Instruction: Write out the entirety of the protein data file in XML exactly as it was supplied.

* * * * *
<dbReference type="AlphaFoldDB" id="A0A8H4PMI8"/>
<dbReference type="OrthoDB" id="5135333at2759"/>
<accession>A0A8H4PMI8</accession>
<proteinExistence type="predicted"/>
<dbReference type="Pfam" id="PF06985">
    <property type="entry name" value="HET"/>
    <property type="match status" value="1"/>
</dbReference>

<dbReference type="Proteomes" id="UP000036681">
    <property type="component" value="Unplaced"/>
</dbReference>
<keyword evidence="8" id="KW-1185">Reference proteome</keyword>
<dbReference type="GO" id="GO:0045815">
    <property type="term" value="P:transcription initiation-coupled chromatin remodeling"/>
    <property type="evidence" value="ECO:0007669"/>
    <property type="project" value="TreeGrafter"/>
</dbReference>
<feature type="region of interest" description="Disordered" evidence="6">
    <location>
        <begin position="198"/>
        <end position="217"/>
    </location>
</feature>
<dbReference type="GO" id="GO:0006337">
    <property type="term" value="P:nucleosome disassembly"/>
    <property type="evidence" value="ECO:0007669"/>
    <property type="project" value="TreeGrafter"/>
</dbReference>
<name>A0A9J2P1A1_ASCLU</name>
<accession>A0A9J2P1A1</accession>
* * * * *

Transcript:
<dbReference type="AlphaFoldDB" id="A0A8H4PMI8"/>
<dbReference type="OrthoDB" id="5135333at2759"/>
<accession>A0A8H4PMI8</accession>
<proteinExistence type="predicted"/>
<dbReference type="Pfam" id="PF06985">
    <property type="entry name" value="HET"/>
    <property type="match status" value="1"/>
</dbReference>

<dbReference type="Proteomes" id="UP000036681">
    <property type="component" value="Unplaced"/>
</dbReference>
<keyword evidence="8" id="KW-1185">Reference proteome</keyword>
<dbReference type="GO" id="GO:0045815">
    <property type="term" value="P:transcription initiation-coupled chromatin remodeling"/>
    <property type="evidence" value="ECO:0007669"/>
    <property type="project" value="TreeGrafter"/>
</dbReference>
<feature type="region of interest" description="Disordered" evidence="6">
    <location>
        <begin position="198"/>
        <end position="217"/>
    </location>
</feature>
<dbReference type="GO" id="GO:0006337">
    <property type="term" value="P:nucleosome disassembly"/>
    <property type="evidence" value="ECO:0007669"/>
    <property type="project" value="TreeGrafter"/>
</dbReference>
<name>A0A9J2P1A1_ASCLU</name>
<accession>A0A9J2P1A1</accession>